Sunday, September 7, 2014

Echoes of Mercy by Kim Vogel Sawyer

No compensation was received for this post. A review copy was provided for me to read and share my thoughts. All opinions expressed are my own or that of my family.

Recognizing of course that life was a lot harder back in the early 1900s, I find that there is something about this period in time that seems so appealing to me. Perhaps it was the simplicity of the times. Perhaps it was the reliance and closeness that resulted for families. Perhaps it was all that they accomplished without so many of our modern conveniences. Whatever the reason, I have always enjoyed reading books and watching television shows and movies set in that era. As a child, it led me to read the Little House on the Prairie and Anne of Green Gables series. As I grew older, it is what piqued my interest in the Amish and Mennonites, groups that were living the simplicity of that era in a modern time. Or, perhaps it was my enjoyment of Little House and Anne of Green Gables that resulted in that era being so appealing to me.

Recently, I had the chance to read Echoes of Mercy by Kim Vogel Sawyer. The book is set in Kansas in the fall of 1904. Caroline goes undercover as a laborer at Dinsmore Chocolate Facotry in Sinclair, Kansas to investigate a suspicious accident and to find out about how they treat child workers. She had a rough childhood, so she is particularly compassionate about children being allowed to pursue education and be kids. As she applies for the role, she meets a young girl whose father is forcing her to find a job. She offers to help and forms a connection with Letta and eventually her family. She also meets and finds herself falling for Ollie Moore, who is also working undercover at the factory.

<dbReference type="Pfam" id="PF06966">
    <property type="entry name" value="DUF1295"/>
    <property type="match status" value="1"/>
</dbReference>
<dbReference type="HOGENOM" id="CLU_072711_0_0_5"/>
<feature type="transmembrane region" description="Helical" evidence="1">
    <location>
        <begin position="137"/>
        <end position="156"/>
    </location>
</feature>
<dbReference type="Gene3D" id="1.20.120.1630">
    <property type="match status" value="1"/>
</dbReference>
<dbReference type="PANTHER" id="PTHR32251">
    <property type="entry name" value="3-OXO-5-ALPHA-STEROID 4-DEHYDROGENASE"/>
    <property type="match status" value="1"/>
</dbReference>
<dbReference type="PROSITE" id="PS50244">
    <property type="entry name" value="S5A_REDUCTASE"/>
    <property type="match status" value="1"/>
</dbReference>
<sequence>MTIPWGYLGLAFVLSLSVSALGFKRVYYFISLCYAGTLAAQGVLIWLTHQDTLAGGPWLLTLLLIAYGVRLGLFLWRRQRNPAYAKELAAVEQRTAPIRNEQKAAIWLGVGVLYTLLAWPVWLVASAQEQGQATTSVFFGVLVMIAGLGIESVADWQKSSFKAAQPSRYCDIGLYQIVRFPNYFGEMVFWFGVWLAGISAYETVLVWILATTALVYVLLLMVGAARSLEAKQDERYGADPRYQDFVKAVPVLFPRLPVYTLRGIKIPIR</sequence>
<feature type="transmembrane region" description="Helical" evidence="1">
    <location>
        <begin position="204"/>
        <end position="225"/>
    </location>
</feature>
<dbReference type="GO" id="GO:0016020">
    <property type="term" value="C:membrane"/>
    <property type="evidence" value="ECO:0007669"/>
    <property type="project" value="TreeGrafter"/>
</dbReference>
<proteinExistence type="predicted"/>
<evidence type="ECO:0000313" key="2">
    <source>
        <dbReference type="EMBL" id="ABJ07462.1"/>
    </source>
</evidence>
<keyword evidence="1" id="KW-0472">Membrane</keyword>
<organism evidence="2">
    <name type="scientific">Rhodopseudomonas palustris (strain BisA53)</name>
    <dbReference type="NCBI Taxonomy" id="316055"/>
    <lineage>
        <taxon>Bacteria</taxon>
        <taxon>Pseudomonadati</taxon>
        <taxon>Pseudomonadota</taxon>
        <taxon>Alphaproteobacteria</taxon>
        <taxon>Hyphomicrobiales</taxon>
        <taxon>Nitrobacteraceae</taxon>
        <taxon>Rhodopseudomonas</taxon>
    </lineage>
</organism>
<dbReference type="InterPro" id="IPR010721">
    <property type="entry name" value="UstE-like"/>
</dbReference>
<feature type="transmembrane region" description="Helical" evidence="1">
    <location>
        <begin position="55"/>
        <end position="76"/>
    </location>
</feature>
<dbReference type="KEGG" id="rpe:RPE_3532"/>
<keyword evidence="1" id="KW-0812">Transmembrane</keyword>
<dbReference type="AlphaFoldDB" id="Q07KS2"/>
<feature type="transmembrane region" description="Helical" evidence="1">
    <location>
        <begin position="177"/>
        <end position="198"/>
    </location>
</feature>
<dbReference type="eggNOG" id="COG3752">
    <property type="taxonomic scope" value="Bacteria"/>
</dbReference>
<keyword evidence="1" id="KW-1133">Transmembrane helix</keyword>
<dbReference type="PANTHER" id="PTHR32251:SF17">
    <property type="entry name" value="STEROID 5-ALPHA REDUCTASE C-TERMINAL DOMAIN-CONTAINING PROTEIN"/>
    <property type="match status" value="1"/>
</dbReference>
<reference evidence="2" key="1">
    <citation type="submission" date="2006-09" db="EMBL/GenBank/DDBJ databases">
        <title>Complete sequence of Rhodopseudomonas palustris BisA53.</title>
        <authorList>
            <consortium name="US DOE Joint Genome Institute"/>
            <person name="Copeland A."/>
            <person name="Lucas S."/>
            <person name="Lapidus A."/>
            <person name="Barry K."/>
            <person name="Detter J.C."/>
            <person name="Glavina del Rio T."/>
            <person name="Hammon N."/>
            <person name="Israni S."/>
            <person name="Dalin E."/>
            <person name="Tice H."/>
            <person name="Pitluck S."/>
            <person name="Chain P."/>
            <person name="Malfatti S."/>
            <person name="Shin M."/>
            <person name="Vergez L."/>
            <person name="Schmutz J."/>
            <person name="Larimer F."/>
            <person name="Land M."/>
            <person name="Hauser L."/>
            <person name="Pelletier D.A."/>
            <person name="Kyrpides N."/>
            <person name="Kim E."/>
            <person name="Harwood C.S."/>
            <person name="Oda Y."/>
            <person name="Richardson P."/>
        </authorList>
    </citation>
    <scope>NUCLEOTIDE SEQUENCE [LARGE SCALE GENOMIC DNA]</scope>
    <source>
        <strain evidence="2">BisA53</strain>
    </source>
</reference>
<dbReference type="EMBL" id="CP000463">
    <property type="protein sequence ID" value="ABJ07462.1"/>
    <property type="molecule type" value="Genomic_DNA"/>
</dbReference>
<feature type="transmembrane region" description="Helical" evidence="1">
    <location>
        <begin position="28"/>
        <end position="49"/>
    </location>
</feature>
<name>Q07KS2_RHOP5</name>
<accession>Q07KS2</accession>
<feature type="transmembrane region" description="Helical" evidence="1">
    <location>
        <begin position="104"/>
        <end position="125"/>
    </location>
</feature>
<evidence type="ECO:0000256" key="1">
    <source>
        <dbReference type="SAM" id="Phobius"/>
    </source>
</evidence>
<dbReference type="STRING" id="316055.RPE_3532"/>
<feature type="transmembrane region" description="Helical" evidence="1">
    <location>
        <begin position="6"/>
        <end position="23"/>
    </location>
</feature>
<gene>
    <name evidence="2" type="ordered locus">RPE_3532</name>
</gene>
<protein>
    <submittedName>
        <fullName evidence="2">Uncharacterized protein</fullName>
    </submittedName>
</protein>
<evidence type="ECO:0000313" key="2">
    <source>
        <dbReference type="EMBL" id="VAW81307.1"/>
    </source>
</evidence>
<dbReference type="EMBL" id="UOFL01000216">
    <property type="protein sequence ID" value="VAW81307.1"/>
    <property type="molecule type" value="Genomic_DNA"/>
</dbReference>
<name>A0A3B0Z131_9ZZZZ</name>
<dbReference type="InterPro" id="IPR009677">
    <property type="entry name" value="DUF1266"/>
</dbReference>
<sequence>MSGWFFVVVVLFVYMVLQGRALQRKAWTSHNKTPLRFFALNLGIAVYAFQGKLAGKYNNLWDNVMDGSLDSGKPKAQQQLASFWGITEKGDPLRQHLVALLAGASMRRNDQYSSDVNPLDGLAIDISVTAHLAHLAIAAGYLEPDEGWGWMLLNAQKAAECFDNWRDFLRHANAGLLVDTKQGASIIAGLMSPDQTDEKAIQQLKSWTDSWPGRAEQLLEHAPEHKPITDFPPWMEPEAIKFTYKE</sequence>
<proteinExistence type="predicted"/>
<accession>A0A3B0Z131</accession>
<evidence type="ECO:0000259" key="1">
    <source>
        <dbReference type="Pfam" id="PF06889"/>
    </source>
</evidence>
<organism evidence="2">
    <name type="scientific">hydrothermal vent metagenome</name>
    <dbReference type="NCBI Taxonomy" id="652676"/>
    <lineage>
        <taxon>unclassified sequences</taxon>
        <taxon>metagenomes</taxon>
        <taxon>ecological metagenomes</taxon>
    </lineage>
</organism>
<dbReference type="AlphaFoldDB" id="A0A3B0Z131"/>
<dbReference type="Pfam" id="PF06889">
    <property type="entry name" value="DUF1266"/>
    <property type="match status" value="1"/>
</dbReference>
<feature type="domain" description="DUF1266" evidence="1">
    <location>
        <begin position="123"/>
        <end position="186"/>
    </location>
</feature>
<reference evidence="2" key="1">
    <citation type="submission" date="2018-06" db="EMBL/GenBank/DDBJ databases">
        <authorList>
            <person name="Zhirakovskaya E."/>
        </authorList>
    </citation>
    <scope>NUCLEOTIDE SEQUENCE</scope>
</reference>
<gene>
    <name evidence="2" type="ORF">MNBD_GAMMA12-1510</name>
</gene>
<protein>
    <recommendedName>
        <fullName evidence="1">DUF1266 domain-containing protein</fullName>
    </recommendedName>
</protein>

I enjoyed reading the story and getting to know Carrie, Ollie, Letta and the other characters in the story. By alternating the vantage point of the story, the author was able to develop the characters by both sharing their own thoughts and observations and by sharing the thoughts and observations of the others. I like that this approach to the storyline allows the reader to really get to know the characters and their history, in a short time frame.

The book drew me in and kept me wanting to continue to read, even when it was time to go to sleep or put dinner on the table. I found myself wanting to find out how the relationships would evolve and if/how each characters secrets would be revealed to the others.

This was the second book that I read by Kim Vogel Sawyer, and I look forward to reading more of her books in the future.

About This Book

Sometimes a secret must be kept for the truth to be revealed.

When a suspicious accident occurs at the famous Dinsmore Chocolate Factory in Sinclair, Kansas, Caroline Lang goes undercover as a factory worker to investigate the circumstances surrounding the event and how the factory treats its youngest employees—the child workers. Caroline’s fervent faith, her difficult childhood, and compassionate heart drove her to her job as an investigator for the Labor Commission and she is compelled to see children freed from such heavy adult responsibilities, to allow them to pursue an education.

Oliver Dinsmore, heir to the Dinsmore candy dynasty, has his own investigation to conduct. Posing as a common worker known as “Ollie Moore,” he aims to find out all he can about the family business before he takes over for his father. Caroline and Oliver become fast friends, but tension mounts when the two find themselves at odds about the roles of child workers. Hiding their identities becomes even more difficult when fate brings them together over three children in desperate need. When all is revealed, will the truth destroy the love starting to grow between them?

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You can read the first chapter here.

No compensation was received for this post. A review copy was provided for me to read and share my thoughts. All opinions expressed are my own or that of my family.